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Teen, filmmaker bond over aid to African girls
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Teen, filmmaker bond over aid to African girls

At a screening of Tapestry of Hope at her Short Hills home, Olivia Lange, right, joined forces with filmmaker Michealine Risley, to support the Girl Child Network of Zimbabwe, which helps child rape victims.
At a screening of Tapestry of Hope at her Short Hills home, Olivia Lange, right, joined forces with filmmaker Michealine Risley, to support the Girl Child Network of Zimbabwe, which helps child rape victims.

For many teens, their mitzva projects end when they have their bar or bat mitzva celebrations. Not so for Olivia Lange. The Short Hills eighth-grader had her celebration at Congregation B’nai Jeshurun in January, but her effort to empower girls in Zimbabwe deepened recently when she came across a California filmmaker just as passionate about the cause as she is.

Olivia had never been to Zimbabwe, the country where her father grew up. In recent years it has become too dangerous for tourists, and people there have faced increasing hardship. But when the time came for her to choose a mitzva project, she saw it as a chance to connect with her dad’s background.

“I looked on Google and found out about The Girls Club of Zimbabwe,” she told NJ Jewish News. In a society where many men believe that raping a virgin will cure them of HIV AIDS, this is no casual social venue; the club, part of the Girl Child Network of Zimbabwe, is a temporary haven for victims of sexual violence.

Until other safe homes are found for them, the club provides the girls — some just toddlers — with affection, counseling, song and dance, play, and education. Across the country, 30,000 girls are now involved with GCN.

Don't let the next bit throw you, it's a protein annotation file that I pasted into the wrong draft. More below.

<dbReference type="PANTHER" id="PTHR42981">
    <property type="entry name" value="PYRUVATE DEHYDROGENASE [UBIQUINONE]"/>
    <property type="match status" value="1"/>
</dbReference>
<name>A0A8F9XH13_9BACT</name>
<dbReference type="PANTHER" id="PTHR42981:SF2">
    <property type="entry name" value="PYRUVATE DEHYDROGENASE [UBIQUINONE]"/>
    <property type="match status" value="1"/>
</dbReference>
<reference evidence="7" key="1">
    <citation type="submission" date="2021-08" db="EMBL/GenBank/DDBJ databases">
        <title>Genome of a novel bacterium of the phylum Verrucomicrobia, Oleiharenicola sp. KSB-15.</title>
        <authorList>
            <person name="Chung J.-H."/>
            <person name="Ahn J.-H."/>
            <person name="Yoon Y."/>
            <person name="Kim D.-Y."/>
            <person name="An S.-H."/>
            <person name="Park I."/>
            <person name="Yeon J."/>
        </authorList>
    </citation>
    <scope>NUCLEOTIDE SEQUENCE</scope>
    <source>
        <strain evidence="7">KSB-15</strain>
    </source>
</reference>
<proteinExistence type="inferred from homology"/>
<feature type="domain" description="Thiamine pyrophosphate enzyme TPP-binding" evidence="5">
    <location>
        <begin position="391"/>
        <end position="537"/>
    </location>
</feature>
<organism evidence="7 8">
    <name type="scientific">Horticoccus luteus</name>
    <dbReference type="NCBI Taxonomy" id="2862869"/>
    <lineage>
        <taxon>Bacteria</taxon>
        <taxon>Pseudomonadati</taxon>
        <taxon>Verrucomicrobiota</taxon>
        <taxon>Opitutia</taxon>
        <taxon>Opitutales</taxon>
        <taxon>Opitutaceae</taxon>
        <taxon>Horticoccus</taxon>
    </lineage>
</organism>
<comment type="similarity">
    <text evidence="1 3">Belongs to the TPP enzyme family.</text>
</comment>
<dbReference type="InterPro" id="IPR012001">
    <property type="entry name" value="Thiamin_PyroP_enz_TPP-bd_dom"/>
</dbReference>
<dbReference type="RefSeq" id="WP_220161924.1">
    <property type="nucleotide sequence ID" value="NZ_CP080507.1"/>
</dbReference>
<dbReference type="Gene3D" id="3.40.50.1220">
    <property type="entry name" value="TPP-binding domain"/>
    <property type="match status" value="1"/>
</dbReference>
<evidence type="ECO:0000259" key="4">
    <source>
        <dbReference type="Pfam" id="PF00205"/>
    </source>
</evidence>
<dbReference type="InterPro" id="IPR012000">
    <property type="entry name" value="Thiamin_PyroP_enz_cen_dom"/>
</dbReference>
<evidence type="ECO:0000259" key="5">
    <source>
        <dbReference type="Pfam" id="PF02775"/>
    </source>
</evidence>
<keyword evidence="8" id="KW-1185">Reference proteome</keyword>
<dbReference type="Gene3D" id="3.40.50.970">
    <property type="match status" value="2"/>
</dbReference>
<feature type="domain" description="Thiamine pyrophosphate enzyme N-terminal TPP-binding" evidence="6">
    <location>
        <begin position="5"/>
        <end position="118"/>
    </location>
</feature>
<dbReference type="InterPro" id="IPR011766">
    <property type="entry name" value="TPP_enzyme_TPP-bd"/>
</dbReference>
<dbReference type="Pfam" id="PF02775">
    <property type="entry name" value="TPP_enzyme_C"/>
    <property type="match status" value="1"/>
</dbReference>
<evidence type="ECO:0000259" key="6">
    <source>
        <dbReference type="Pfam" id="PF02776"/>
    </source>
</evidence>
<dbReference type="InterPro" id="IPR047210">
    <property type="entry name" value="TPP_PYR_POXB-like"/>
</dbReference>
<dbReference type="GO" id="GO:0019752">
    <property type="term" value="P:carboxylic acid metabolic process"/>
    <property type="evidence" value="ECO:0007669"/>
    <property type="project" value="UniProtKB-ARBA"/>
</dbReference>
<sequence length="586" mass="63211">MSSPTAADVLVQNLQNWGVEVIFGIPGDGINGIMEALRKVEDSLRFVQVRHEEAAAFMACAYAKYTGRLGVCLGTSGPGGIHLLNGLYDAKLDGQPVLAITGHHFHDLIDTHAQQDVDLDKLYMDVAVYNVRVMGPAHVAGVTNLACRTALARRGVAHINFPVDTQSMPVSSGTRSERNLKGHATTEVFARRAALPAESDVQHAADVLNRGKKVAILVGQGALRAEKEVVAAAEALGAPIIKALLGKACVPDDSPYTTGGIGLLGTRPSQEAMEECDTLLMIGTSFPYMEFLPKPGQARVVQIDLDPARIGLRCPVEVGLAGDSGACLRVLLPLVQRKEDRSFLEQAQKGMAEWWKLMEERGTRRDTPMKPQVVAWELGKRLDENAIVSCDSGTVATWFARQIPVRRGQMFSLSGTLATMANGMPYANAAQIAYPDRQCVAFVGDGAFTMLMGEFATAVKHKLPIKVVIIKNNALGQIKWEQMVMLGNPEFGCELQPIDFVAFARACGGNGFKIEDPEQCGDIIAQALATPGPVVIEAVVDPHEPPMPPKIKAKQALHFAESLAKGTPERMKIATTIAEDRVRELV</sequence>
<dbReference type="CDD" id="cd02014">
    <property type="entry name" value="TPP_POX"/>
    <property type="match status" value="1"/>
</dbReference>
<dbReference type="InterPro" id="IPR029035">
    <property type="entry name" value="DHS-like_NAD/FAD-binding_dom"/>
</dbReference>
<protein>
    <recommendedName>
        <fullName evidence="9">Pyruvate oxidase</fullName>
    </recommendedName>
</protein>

“I learned that even girls my age were being abused. I wanted to do something to help them,” said Olivia. With letters to friends and family members, and sales of bracelets she designed, Olivia raised around $1,000 to help GCN.

On Oct. 15, she and her parents, Ellen and Trevor, hosted a screening at their home of Tapestry of Hope, a documentary about the network; the film’s director, Michealine Cristini Risley, was there in person to answer questions about it.

Risley and her executive producer, Michelle Titus, brought the film to the Lange home two days before its first showing in Manhattan and about a week before she showed it to members of Congress in Washington, DC (see sidebar).

Thanking the hosts afterward, one visitor said, “I can’t say it was an enjoyable evening; it was harrowing — but it was fascinating, and so moving.” She made a contribution, and went away proudly wearing one of Olivia’s blue rubber bracelets imprinted with the words, “Empower Girls of Zimbabwe.

Olivia said she heard about the Risley film by chance.

“I contacted her and told her about my mitzva project,” Olivia said. Risley and the Langes have since become friends, bonded by their shared concern.

“It’s so exciting to see this connection, to see a girl in a setting like this care so much about how other children are suffering,” said Risley, who is the mother of three boys.

Meanwhile, Olivia said she feels empowered herself by the wonderful response she has had from people here. “It feels really great,” she said.

Her father, who said that at first he was wary of his daughter’s getting involved in a Zimbabwean issue, agreed that her project was “terrific.”

For more information on Risley’s film and the Girl Child Network of Zimbabwe, go to www.tapestriesofhope.com.

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